A house had just been donated to the IRC Housing Project by a member of civil society, and it was perfect in size for Homayoon’s family. The house was located in the south though and Homayoon was living and working in Dublin. Knowing that having a home for his family was his greatest priority, Homayoon made a decision to accept the house and relocate, confident that he would secure another job.

In September of this year Homayoon’s wife and children arrived and they moved into their new home together. This was made possible through the support of the parishes in the Dioceses of Dublin & Glendalough and members of the wider public. After such a long journey of separation – talking with his children and wife on apps and screens – Homayoon was reunited with his loved ones and met his youngest son Yosef for the first time. They are now living in a safe and secure home thanks to your support.

Homayoon and his family have praised the great generosity of the supporters of this work.

“Our life is now very beautiful after having this house, but my children and I feel heart broken and lost since my mother Bibi still hasn’t been granted permission to join us in Ireland.  Our beautiful house will become a palace when our mother joins us,” said Homayoon.

“Our children were gifts to my mother in Afghanistan. Her health has deteriorated due to stress and the tension of separation. The children call their granny and ask her why she cannot fly to Ireland as they miss her, but they do not understand yet that visa restrictions keep their granny away from them.”

“Since I have relocated to Waterford I have taken on a role as Volunteer with Places of Sanctuary Waterford working to help people in the asylum process and improve integration and the culture of welcome in the city. We have also been linking with Waterford Institute of Technology as they are willing to sign up to be University of Sanctuary.”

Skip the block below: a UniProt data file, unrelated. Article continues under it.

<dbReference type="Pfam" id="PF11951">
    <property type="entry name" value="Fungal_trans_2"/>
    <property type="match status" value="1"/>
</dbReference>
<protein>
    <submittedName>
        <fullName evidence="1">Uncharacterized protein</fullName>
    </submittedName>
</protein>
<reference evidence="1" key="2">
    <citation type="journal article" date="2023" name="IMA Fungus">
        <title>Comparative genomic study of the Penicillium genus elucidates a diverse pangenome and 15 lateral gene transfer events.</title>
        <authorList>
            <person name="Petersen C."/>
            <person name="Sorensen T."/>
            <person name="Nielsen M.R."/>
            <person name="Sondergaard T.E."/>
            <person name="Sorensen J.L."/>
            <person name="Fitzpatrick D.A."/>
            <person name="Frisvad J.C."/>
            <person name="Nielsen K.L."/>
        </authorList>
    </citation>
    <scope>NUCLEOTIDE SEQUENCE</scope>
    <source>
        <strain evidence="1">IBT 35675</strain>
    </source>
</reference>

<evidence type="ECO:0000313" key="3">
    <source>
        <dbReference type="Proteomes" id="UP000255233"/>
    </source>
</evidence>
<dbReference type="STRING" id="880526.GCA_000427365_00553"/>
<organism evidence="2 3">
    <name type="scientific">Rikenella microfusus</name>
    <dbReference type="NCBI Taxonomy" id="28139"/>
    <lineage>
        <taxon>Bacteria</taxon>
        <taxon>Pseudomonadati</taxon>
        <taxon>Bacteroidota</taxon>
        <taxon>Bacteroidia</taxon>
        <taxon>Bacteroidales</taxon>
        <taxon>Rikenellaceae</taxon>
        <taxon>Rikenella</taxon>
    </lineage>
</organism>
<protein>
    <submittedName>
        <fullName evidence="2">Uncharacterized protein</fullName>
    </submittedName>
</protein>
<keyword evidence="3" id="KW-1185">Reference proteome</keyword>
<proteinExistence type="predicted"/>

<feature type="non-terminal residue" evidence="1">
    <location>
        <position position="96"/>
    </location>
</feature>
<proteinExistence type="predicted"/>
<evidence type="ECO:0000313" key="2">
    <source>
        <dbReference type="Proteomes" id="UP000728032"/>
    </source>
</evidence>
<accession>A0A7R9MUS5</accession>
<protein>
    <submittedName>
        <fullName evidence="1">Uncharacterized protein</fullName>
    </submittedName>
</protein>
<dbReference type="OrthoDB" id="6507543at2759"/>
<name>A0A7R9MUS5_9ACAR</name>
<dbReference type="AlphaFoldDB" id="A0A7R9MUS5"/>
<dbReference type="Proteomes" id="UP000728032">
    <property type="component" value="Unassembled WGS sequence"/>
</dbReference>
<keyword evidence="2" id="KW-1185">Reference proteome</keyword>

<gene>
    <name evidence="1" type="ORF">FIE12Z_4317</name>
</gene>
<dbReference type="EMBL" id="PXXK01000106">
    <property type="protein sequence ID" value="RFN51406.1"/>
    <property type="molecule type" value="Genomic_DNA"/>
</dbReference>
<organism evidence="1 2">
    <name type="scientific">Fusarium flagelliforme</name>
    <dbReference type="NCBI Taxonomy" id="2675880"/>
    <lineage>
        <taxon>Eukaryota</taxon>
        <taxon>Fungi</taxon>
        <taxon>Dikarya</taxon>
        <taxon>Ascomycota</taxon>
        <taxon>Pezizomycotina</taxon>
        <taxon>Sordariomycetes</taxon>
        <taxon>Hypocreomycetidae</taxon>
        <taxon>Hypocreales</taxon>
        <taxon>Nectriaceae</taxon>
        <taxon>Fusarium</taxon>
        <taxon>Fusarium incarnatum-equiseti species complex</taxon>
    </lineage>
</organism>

Homayoon has also built relationship with Waterford Immigrants Network WIN and regularly inputs to their meetings and discussions. Very recently he found a job with a translation company in Dublin and this brings Homayoon once or twice a week to the capital city. He is hoping to enrol in a community development degree programme, so he can continue his work in the humanitarian and community development sector in the future. 

Homayoon’s family has loved Ireland including its “beautiful rains and green environment.”

“My children ask me why they were not brought to Ireland sooner because they love it here. The older two children go to school and Vacila has enrolled in English classes. I really appreciate Ireland and we pray for its growth, development, peace and prosperity.”

To hear more stories from people who have benefited from A Place to Call Home, Dublin & Glendalough’s refugee accommodation programme which supports the Irish Refugee Council, watch this short video:

IRC_A Place To Call Home from Greg Fromholz on Vimeo.

 

Note:

A proposal to allow a broader category of dependent family members to come to Ireland under family reunification legislation will come before the Dail soon. If you would like to help people like Homayoon reunite with their loved ones please contact your local representatives and bring this matter to their attention. To make this issue a priority TDs need to hear from you.

“A family belongs together”: Refugees’ experiences of family reunification in Ireland

Civil Engagement Group: ‘Extend family reunification laws’